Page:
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Washington, D.C., December 21, 2005
—The International Finance Corporation, the private sector arm of the World Bank Group, will provide a medium-term loan of US$50 million to TAM Linhas Aereas, to increase its services and improve its fleet. This will be IFC's first financing in the Brazilian airline sector.
IFC’s financing will consist of a US$33 million revolving credit facility for pre-delivery payments (PDPs) towards the purchase of Airbus A-320 family aircraft and a US$17 million working capital loan for aircraft parts.
TAM’s network and expansion is geared towards providing safe, efficient and cost-effective service to its passengers. By providing more frequent flights and more direct flights to many destinations in Brazil, and by substantially reducing the cost of air travel within Brazil, TAM has played a significant role in furthering business travel and inter-regional business within Brazil.
“We are very happy to participate in this important financing of TAM, an airline that has greatly contributed to the development of Brazil’s air passenger service and to the regional integration of Latin America’s air transportation networks,” said Francisco A. Tourreilles, director of IFC’s Infrastructure Department.
Recent IFC’s financings in the airline sector in the region include TACA in El Salvador, Lan in Chile, and Copa in Panama.
Atul Mehta, IFC’s Director for Latin America and Caribbean, also noted, “This financing shows IFC’s commitment to provide long-term and stable funding diversification to Brazilian companies. It also fits the Corporation’s strategy in Brazil, which places significant emphasis on encouraging private sector investment in infrastructure as a means to stimulate economic growth.”
“IFC’s financing honors our commitment to offering best services, competitive prices and optimized costs, with a modern fleet, maintaining excellence and intensive leading edge training”, said Marco Antonio Bologna, TAM’s CEO.”
IFC in Brazil
During fiscal year 2005, Brazil received the largest amount of IFC financing, in dollar value, among Latin American countries. IFC invested $591million, including $190 million in syndications, in sectors ranging from agribusiness and transportation to manufacturing and the financial sector. IFC’s total portfolio in Brazil was $913 million at June 2005.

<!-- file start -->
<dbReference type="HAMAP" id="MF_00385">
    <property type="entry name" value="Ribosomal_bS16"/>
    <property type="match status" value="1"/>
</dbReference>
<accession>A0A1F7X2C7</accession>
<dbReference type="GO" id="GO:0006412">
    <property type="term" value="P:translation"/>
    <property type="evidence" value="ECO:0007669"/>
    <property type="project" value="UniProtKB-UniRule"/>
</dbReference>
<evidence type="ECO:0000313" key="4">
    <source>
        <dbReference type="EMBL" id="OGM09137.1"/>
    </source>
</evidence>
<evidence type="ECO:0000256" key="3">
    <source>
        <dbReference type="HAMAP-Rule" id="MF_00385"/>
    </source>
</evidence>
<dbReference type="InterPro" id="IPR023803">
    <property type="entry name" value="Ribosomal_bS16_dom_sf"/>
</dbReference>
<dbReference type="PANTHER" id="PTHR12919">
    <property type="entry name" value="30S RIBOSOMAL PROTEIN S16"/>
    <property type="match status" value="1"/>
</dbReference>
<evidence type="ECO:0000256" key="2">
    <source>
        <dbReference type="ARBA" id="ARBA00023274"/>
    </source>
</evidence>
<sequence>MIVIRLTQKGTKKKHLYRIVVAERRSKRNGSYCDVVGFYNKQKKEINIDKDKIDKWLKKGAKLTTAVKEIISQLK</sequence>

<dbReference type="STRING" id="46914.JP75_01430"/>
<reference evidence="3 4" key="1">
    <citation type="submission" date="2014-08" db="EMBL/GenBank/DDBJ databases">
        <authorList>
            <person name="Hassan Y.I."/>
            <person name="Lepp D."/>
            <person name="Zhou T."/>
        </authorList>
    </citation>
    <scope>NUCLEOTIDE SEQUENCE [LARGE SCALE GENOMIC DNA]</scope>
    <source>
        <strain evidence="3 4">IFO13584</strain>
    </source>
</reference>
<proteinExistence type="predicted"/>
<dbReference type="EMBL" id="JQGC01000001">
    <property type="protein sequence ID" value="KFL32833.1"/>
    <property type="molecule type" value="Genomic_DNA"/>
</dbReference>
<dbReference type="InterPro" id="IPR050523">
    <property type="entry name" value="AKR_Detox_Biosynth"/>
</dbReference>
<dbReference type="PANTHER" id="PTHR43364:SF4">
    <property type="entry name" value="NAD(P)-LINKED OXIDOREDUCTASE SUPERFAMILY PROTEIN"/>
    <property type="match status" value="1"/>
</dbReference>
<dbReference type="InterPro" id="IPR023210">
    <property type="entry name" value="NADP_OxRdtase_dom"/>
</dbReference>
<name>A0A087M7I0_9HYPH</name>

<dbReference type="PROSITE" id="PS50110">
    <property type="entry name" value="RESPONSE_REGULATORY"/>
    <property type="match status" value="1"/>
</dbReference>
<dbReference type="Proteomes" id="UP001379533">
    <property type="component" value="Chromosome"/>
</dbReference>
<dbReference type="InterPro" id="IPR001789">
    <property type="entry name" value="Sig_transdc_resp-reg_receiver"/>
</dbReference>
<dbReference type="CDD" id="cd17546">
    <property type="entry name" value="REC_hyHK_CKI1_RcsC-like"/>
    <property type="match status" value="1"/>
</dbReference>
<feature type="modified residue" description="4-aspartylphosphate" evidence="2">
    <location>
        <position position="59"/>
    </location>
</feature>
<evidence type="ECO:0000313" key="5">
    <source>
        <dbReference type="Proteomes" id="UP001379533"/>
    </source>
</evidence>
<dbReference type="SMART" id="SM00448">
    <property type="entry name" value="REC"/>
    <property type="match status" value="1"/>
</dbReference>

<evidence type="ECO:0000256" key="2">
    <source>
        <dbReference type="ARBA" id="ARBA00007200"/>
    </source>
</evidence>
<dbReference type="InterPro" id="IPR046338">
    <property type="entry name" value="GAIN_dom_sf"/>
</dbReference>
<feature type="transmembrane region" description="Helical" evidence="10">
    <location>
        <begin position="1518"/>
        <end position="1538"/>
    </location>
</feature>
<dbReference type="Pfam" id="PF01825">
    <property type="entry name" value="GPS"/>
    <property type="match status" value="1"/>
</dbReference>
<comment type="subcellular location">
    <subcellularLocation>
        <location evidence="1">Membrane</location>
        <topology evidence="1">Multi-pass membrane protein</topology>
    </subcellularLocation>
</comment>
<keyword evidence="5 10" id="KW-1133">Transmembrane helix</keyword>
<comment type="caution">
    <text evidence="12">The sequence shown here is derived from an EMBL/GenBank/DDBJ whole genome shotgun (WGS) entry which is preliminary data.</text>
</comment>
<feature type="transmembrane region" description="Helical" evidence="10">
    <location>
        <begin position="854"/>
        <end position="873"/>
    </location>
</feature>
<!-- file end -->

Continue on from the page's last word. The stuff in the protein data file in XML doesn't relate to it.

IFC's strategy for Brazil focuses on enhancing clients' prospects for competitiveness and growth, improving the country's social equity through voluntary actions by the private sector, and continuing to promote sustainability.
These priorities entail investing in growing, export-oriented companies; helping Brazilian companies expand internationally (including through South-South investments); emphasizing infrastructure and logistics, notably public-private partnerships that expand services to poorer people; and helping build financial and capital markets. IFC also seeks to finance firms committed to environmental and social sustainability, to help improve corporate governance, and to support microfinance and socially-oriented entrepreneurship. Since 1956, when Brazil joined IFC, the Corporation has provided $7.45 billion, including syndications, for 162 companies.
The International Finance Corporation is the private sector arm of the World Bank Group and is headquartered in Washington, D.C. IFC coordinates its activities with the other institutions of the World Bank Group but is legally and financially independent. Its 178 member countries provide its share capital and collectively determine its policies.
The mission of IFC is to promote sustainable private sector investment in developing and transition countries, helping to reduce poverty and improve people’s lives. IFC finances private sector investments in the developing world, mobilizes capital in the international financial markets, helps clients improve social and environmental sustainability, and provides technical assistance and advice to governments and businesses. From its founding in 1956 through FY05, IFC has committed more than $49 billion of its own funds and arranged $24 billion in syndications for 3,319 companies in 140 developing countries. IFC’s worldwide committed portfolio as of FY05 was $19.3 billion for its own account and $5.3 billion held for participants in loan syndications. For more information, visit
The largest Brazilian domestic airline with a 43.8% domestic market share in October 2005, TAM currently operates 435 daily flights to 44 cities, and serves 29 other cities via regional domestic alliances. With its extensive domestic network and direct connections to important business destinations in South America, Europe and the United States, TAM has played a significant role in building and strengthening regional transportation infrastructure, and promoting increased business flows into and within Brazil. For more information, visit
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